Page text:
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What You Need To Know About Safin's Mask In No Time To Die

Rami Malek's performance as the complicated and beloved musical icon Freddie Mercury in Queen biopic Bohemian Rhapsody solidified his position on Hollywood's A-list of talent. And for his next big role, the Oscar, Golden Globe, and Emmy winner has traded in Mercury's killer wardrobe and charming persona for something much, much darker: 007's latest villain. 

When No Time to Die finally hits theaters in 2021, it won't just mark the end of Daniel Craig's run as cinema's most iconic spy. It may also deliver one of Bond's most terrifying adversaries in Malik's turn as Safin. Described by Bond producer Barbara Broccoli as "a nasty piece of work" and "the one who really gets under Bond's skin" in an Empire magazine interview, Safin is a threat "more dangerous than anyone [Bond] has ever encountered," according to No Time to Die director and writer Cary Joji Fukunaga (via CinemaBlend). Part of the villain's terror lies in the shroud of mystery around him, which is only bolstered by the unsettling mask he wears. 

In a statement for the James Bond store, Bond 25 costume designer Suttirat Anne Larlarb explains how the mask was crafted to illustrate the character's sadism and cruelty. Larlarb reveals that the white, cracked Phantom of the Opera-esque mask was actually based on a Japanese mask known as the Noh. It served as the piece's initial visual reference "because of its pure, expressionless, clean look."

"The first steps initiated were several days of clay sculpting to finesse the 'expression' of expressionlessness... which was a lot more difficult than that sounds. We wanted to remove anything that felt like an expressive human detail while remaining true to a human face — so the mask could reside somewhere between inhuman, artificial, and a serene stare," the custom designer stated.  

Safin's No Time to Die mask helps explain where he comes

To accomplish that, Larlarb said the design process focused on crafting a piece that would resist illustrating or reflecting any emotion while still having dimension. "We worked on minimizing as many facial planes as possible, any spaces, sockets, dips where shadows could inadvertently cue an expression or depth — but I also wanted there to be enough dimension and reality so that it didn't look flat."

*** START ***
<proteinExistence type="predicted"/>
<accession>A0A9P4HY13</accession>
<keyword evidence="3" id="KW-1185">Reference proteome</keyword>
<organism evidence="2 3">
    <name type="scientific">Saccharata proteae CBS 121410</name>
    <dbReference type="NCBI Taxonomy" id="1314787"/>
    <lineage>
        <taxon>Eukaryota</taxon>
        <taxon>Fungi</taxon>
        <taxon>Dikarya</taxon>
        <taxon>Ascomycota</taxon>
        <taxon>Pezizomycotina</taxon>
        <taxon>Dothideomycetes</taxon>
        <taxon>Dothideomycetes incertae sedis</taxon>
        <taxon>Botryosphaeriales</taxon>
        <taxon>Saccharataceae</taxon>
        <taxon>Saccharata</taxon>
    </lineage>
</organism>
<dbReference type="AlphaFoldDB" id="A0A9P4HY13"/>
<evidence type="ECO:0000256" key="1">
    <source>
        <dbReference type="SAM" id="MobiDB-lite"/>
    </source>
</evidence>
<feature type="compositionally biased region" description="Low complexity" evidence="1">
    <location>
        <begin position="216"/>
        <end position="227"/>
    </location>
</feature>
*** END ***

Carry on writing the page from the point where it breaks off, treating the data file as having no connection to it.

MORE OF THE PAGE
Following days of sculpting between Larlarb and the film's designated sculptor, the custom designer said that the mask was then 3D-scanned into a digital model — but the design process didn't end there. "One of the 3D artists added the wood grain surface texture that is readable under the coats of paint on the surface of the mask — just as a real Noh mask would have," Larlarb explained. 

In an interview with Total Film, Malek affirmed the creative care and intent that went into the mask's design, telling the magazine that the film's team didn't "pick a mask off a wall willy-nilly." Fukunaga revealed that the Japanese inspiration of Safin's mask illustrates part of his own creative tastes, as well as mythology the creative team "came up with... about where he's based, and how there can be a mix of cultural influences there."

"We had to think extremely specifically as to what would make the most sense," Malek told Total Film. " If it doesn't make sense to the story and to the character, then arguably it loses impact." 

Fans will get to see just how effective the mask is in turning up Safin's terror when No Time to Die hits theaters on April 2, 2021.